Review: Doc Savage #2

Review of: Doc Savage #2
Product by:
Chris Roberson

Doc Savage #2

Reviewed by:
On January 22, 2014
Last modified:January 22, 2014


Doc Savage is a great piece of nostalgia, but if you’re not already a big fan of the good doctor you probably won’t get your fancy tickled.

It is 1949, and Doc Savage and his aides return from an adventure in far off, exotic locales to find danger waiting for them much closer to home. Someone has discovered the location of Doc’s “Crime College,” the hidden hospital where he “cures” prisoners of their criminal tendencies. And Doc faces an impossible situation when forced to choose between the greater good and the life of his own cousin, Patricia Savage.

Doc Savage is back in action this week with the second issue of his new series from Dynamite. The story is written by Chris Roberson with art by Bliquis Evely. Daniela Miwa handles colors and Rob Steen provides lettering. The first issue got us through the introductions, but now that we know the players do things get rolling along?

The year is now 1949. It has been about 16 years since the first issue and now Doc is off working on experiments in his fortress of solitude. He doesn’t leave the world completely defenseless while he’s gone though. His band of companions are still out there fighting evil, but his cousin Patricia is holding things down as the leader. When she and Doc’s companions put a stop to Professor Archibald Vitas and his devitalizing ray, the villain is taken back to the Crime College to get some ‘treatment.’ Vitas had prepared for this moment and springs his trap. Patricia and the staff of the Crime College are in danger, but can Doc get the message in time? Will he be able to swoop in and save the day once more?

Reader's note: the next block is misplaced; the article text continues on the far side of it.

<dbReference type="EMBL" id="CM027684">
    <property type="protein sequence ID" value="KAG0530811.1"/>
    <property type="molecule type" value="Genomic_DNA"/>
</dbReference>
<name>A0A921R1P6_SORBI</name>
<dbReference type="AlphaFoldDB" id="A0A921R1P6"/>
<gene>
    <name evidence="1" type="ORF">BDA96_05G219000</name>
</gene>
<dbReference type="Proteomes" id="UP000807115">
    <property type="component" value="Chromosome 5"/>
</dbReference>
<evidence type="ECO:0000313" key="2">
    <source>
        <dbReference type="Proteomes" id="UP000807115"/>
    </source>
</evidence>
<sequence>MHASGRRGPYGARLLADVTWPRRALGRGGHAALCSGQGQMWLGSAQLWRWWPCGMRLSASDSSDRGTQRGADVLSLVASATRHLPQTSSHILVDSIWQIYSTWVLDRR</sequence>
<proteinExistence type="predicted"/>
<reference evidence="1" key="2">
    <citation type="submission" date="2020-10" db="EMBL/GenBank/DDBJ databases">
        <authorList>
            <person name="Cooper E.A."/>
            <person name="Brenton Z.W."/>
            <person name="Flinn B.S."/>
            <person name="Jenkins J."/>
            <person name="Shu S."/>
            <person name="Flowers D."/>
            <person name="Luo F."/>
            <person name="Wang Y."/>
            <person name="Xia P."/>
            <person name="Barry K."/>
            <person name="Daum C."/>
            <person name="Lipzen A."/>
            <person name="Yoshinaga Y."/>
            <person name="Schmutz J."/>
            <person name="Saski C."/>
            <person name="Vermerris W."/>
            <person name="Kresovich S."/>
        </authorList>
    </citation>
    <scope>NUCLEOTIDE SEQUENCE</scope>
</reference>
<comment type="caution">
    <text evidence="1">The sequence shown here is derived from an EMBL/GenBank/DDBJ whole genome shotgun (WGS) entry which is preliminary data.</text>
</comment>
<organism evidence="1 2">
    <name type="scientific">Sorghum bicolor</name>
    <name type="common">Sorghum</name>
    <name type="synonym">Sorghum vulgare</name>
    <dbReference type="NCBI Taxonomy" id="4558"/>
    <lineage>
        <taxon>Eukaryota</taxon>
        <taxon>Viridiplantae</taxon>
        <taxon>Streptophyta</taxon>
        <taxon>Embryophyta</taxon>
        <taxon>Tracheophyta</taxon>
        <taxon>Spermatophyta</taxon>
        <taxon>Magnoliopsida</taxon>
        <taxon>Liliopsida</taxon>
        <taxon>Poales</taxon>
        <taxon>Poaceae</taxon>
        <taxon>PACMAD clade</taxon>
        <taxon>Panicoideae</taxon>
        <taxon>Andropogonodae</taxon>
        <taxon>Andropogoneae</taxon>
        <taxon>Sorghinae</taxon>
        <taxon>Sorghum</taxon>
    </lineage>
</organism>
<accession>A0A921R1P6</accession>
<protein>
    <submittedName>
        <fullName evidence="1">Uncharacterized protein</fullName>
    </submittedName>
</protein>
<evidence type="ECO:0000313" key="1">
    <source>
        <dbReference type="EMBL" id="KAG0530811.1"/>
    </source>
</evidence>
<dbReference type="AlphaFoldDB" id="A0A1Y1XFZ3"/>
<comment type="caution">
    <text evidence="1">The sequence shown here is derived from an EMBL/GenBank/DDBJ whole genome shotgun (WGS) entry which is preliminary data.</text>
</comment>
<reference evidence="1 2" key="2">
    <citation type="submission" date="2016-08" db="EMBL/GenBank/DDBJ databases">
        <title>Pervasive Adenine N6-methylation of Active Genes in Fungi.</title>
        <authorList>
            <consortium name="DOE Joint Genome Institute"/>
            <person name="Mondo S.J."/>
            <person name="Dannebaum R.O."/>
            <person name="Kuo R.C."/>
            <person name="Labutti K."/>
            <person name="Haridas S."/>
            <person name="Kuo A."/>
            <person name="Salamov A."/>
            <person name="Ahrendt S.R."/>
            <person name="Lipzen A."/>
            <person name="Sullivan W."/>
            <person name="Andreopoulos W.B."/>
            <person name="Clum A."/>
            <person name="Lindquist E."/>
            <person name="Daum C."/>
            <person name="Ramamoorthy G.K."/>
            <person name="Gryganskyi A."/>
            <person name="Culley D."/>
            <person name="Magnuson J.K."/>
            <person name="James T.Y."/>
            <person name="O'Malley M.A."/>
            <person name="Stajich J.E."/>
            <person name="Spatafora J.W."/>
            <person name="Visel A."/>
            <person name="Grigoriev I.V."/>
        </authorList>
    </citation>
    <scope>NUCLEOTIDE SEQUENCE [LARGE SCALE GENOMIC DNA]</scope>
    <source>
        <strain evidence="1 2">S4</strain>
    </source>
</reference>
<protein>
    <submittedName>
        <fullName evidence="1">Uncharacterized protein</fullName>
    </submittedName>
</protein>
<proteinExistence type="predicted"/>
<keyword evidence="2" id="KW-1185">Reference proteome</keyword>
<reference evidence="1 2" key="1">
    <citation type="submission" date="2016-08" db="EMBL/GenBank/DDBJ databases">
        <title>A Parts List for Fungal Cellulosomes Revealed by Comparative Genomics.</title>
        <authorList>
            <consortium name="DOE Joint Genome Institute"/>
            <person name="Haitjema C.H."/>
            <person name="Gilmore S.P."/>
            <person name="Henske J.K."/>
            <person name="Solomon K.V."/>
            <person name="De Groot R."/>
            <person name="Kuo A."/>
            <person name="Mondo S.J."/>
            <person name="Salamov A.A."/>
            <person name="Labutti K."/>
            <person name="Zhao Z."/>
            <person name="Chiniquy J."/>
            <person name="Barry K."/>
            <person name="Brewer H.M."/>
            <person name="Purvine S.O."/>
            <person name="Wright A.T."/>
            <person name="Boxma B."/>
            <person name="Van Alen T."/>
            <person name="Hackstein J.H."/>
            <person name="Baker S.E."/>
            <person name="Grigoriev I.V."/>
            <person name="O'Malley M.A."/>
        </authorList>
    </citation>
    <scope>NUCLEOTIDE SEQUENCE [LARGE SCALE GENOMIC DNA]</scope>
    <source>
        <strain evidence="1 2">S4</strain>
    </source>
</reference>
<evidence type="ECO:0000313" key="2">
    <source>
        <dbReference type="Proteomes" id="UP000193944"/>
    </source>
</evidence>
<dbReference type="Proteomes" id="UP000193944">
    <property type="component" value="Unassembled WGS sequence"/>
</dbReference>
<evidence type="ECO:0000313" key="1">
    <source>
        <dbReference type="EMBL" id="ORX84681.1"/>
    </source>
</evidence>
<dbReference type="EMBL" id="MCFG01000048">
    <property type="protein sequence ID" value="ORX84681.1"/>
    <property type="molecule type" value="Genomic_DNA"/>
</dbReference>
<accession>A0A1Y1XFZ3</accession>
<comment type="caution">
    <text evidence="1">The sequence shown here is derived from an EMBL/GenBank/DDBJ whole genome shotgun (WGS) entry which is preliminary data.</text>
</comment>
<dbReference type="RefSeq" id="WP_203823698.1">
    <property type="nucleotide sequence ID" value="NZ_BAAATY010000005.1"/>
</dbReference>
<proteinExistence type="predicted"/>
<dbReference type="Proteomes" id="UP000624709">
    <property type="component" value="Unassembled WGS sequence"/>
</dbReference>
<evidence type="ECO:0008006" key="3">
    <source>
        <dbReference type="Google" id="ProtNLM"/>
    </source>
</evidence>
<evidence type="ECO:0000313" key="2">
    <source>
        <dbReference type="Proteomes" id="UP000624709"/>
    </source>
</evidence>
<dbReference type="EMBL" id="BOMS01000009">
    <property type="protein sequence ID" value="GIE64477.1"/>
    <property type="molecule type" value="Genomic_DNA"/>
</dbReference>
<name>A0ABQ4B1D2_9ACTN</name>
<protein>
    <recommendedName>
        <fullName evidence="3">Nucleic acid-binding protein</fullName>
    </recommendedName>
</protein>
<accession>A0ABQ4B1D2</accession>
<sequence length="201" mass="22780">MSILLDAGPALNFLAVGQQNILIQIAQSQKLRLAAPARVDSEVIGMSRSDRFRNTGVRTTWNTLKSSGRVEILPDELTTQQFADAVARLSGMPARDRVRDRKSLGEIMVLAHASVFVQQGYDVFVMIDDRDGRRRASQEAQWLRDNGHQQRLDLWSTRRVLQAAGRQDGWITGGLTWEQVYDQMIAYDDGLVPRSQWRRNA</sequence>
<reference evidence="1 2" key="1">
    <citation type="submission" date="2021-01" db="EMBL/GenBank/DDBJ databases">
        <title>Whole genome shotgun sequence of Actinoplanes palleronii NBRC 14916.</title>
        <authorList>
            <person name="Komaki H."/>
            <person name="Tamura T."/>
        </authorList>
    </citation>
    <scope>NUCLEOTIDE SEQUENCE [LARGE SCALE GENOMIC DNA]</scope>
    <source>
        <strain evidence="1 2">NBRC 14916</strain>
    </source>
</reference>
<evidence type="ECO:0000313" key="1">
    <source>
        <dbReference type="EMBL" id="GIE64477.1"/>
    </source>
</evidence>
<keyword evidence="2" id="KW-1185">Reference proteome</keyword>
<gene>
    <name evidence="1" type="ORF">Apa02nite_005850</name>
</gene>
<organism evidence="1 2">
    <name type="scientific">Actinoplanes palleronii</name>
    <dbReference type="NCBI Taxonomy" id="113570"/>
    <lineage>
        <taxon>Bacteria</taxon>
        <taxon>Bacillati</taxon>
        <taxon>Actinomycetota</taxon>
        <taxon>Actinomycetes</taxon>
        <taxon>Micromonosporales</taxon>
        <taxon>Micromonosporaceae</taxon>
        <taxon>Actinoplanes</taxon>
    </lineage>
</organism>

Roberson writes a stronger issue this time around. Doc is still a complete man of mystery tinkering and doing experiments, but his supporting cast get fleshed out a little more. Patricia is essentially an exact female copy of Doc, and it shows. Things go from bad to worse, but there’s no real sense of urgency to the events. Even the big shocking final action has a weak punch when Doc comes on the scene. Even any exploration behind the morality of Doc lobotomizing patients is relegated to a few panels. Roberson clearly loves Doc Savage and it shows, but these feel like novels roughly adapted to the comic book form. There’s an overarching story in play, but we’re not seeing it too clearly just yet. Evely’s art is great. The artist differentiates the male cast a lot more than the introductory issue and that makes reading, and looking at the book for that matter, much more enjoyable. There’s some action scenes and thrilling derring-do this month, and the artist really brings that to life with a good eye for the action. Miwa’s colors make this feel like a very pulp-y and 1940s story, elevating the art that much more.

Bottom Line: Doc Savage is a great piece of nostalgia, but if you’re not already a big fan of the good doctor you probably won’t get your fancy tickled. Roberson has crafted an intriguing story but hopefully we start to see what makes Doc such a classic hero beyond just being a smart guy who shows up in time. 3/5

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